Plaintiff cites no Iowa cases which redefine damages necessary to sustain a malicious prosecution case. He contends that there is a conflict of law which inexorably leads to application of Missouri law. We reject this assertion for two reasons. First, the original malpractice suit was transferred from federal court in Missouri to this court because original venue was improper. The transaction took place in Iowa and the defendants were Iowa citizens. Second, this suit was instituted in Iowa which has a special interest in determining the relationship of parties involved in suits arising out of conduct in Iowa. Iowa specifically has interests in keeping its courts open to potential litigants and not having its courts jammed with vast numbers of retaliatory suits. See Aalfs v. Aalfs, supra at 124. It would appear that Iowa has the most significant contacts and interests in this case. See Lindstrom v. Aetna Life Ins. Co., 203 N.W.2d 623 (Iowa 1973); Fabricus v. Horgen, 257 Iowa 268, 132 N.W.2d 410, 414-415 (1965); Flogel v. Flogel, 257 Iowa 547, 133 N.W.2d 907 (1965); Fuerste v. Bemis, 156 N.W.2d 831 (Iowa 1968).

Plaintiff cites Prosser to advance his theory that Iowa's special damages requirement is outdated, and it may be. However, Iowa and some 16 other jurisdictions follow this rule.1

In a society in which litigation has become a national pastime it may seem obvious that there should be a remedy for the victim of frivolous litigation where that defendant was neither seized, had his property seized or sustained special injuries. See 52 Am.Jur.2d, Malicious Prosecution § 11. This is particularly so when the original litigation casts aspersions on a defendant's professional reputation. See Von Brimer v. Whirlpool Corp., 536 F.2d 838, 847 (9th Cir. 1976). But so far as this court can tell, Iowa does not recognize reputational harm as a basis for a malicious prosecution action. Plaintiff seems to be calling for a change in the Iowa rule.

In O'Toole v. Franklin, 279 Or. 513, 569 P.2d 561 (1977), a case similar to the one at bar, Justice Linde traces the tensions between guaranteeing access to the courts and protecting persons from vexatious suits which may involve substantial outlays of time and money. 569 P.2d at 564. Noting that the "special interest" rule is not immune to judicial change, he states:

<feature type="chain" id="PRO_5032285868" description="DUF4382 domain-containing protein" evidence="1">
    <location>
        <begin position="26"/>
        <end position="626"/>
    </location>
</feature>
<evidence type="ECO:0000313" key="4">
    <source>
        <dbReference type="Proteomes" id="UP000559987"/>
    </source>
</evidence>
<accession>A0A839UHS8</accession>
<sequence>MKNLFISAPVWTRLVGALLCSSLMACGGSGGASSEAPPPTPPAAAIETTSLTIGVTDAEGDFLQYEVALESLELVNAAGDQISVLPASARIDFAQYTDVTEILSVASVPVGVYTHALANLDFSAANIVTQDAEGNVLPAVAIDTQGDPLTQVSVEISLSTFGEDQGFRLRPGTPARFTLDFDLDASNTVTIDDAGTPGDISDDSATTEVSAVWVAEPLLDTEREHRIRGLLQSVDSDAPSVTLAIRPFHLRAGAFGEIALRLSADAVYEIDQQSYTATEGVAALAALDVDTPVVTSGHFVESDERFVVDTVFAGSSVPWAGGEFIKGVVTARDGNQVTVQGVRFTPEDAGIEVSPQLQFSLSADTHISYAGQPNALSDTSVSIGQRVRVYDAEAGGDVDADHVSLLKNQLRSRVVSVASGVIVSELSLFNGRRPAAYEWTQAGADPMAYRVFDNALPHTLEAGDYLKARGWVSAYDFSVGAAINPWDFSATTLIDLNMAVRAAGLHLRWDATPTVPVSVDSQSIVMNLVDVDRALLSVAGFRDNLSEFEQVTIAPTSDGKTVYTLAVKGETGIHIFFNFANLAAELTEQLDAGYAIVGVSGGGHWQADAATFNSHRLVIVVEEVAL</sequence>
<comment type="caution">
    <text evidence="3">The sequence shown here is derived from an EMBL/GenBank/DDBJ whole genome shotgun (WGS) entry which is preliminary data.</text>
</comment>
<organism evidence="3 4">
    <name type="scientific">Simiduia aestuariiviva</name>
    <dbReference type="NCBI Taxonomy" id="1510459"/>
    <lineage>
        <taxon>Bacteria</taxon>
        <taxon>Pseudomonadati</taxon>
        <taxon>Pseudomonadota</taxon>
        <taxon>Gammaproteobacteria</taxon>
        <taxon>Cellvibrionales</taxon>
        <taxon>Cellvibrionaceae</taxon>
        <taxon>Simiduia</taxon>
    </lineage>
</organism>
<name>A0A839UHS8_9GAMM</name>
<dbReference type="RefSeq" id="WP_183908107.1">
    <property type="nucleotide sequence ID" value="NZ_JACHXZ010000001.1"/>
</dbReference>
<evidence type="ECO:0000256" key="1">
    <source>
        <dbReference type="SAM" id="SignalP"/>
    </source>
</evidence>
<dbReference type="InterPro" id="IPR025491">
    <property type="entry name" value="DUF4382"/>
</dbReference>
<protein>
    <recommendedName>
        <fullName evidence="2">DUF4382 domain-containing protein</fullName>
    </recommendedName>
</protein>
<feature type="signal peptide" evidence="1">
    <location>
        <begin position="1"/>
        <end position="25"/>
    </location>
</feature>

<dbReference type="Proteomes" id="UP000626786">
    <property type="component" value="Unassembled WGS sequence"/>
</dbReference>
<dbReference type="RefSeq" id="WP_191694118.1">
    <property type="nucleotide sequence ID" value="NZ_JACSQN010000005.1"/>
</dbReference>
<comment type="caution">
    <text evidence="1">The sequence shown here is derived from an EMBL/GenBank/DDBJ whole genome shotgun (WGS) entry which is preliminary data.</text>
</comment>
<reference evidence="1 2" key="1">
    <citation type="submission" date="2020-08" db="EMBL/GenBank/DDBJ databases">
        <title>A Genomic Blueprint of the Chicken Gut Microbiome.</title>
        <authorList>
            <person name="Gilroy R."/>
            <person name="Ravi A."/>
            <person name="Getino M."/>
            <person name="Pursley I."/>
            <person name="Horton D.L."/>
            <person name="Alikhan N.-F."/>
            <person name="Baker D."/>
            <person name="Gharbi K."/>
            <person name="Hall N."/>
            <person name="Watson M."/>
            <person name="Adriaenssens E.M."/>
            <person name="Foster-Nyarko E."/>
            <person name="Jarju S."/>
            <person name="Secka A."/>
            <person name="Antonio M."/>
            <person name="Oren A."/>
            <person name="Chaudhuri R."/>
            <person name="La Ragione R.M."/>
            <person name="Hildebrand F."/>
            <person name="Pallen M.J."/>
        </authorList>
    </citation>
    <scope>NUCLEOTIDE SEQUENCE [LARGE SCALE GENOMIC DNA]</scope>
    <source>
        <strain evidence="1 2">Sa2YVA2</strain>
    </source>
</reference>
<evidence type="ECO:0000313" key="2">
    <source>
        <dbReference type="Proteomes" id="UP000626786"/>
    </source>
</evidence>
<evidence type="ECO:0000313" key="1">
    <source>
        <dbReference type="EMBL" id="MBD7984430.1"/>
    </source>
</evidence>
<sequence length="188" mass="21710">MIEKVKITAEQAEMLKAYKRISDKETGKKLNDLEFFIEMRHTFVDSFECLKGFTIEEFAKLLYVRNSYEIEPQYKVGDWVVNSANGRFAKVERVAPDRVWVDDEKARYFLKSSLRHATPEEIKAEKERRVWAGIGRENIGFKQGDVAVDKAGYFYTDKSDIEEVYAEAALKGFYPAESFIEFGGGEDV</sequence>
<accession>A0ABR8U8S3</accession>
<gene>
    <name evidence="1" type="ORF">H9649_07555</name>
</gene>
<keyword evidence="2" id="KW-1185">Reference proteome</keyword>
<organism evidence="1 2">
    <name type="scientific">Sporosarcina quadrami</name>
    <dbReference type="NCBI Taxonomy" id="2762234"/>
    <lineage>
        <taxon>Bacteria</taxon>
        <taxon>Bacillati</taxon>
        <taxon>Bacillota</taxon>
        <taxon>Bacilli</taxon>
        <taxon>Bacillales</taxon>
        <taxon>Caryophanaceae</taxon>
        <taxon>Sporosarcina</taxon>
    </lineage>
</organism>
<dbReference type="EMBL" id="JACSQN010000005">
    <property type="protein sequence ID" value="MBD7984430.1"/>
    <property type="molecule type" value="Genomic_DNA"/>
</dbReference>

But the legislative process is not inappropriate, given adequate time and preparation, for studying and resolving the competing and the common interests at stake in private law . . ..

Id. at 565.

Other recent cases show a hesitancy to hold an attorney, often acting under the pressure of an impending statutory deadline, liable for representing a client in what turned out to be a frivolous suit. In Drago v. Buonagurio, 89 Misc.2d 171, 391 N.Y.S.2d 61 (Sup.Ct.1977) a physician sued an attorney and others for malicious prosecution, abuse of process and negligence after they unsuccessfully sued him for malpractice. The court found that even though the doctor who was sued for malpractice never treated the plaintiff's decedent, no suit for malicious prosecution arose. 391 N.Y.S.2d at 62.

This hesitancy, the explicit holdings of the Iowa Supreme Court, and the susceptibility of the Iowa rule to legislative reform reinforces this court's position that plaintiff has failed to state a cause of action based on malicious prosecution.


Count 2 of Division II and Count 4 of Division III state claims against Hibbits based on negligence in advising the Mackies with regard to commencing and prosecuting the malpractice suit. Plaintiff correctly notes and defendant concedes the general trend toward relaxation of privity requirements where third parties may rely to their detriment on the conduct of a professional. Thus, in Ryan v. Kanne, 170 N.W.2d 395 (Iowa, 1969) the Iowa Supreme...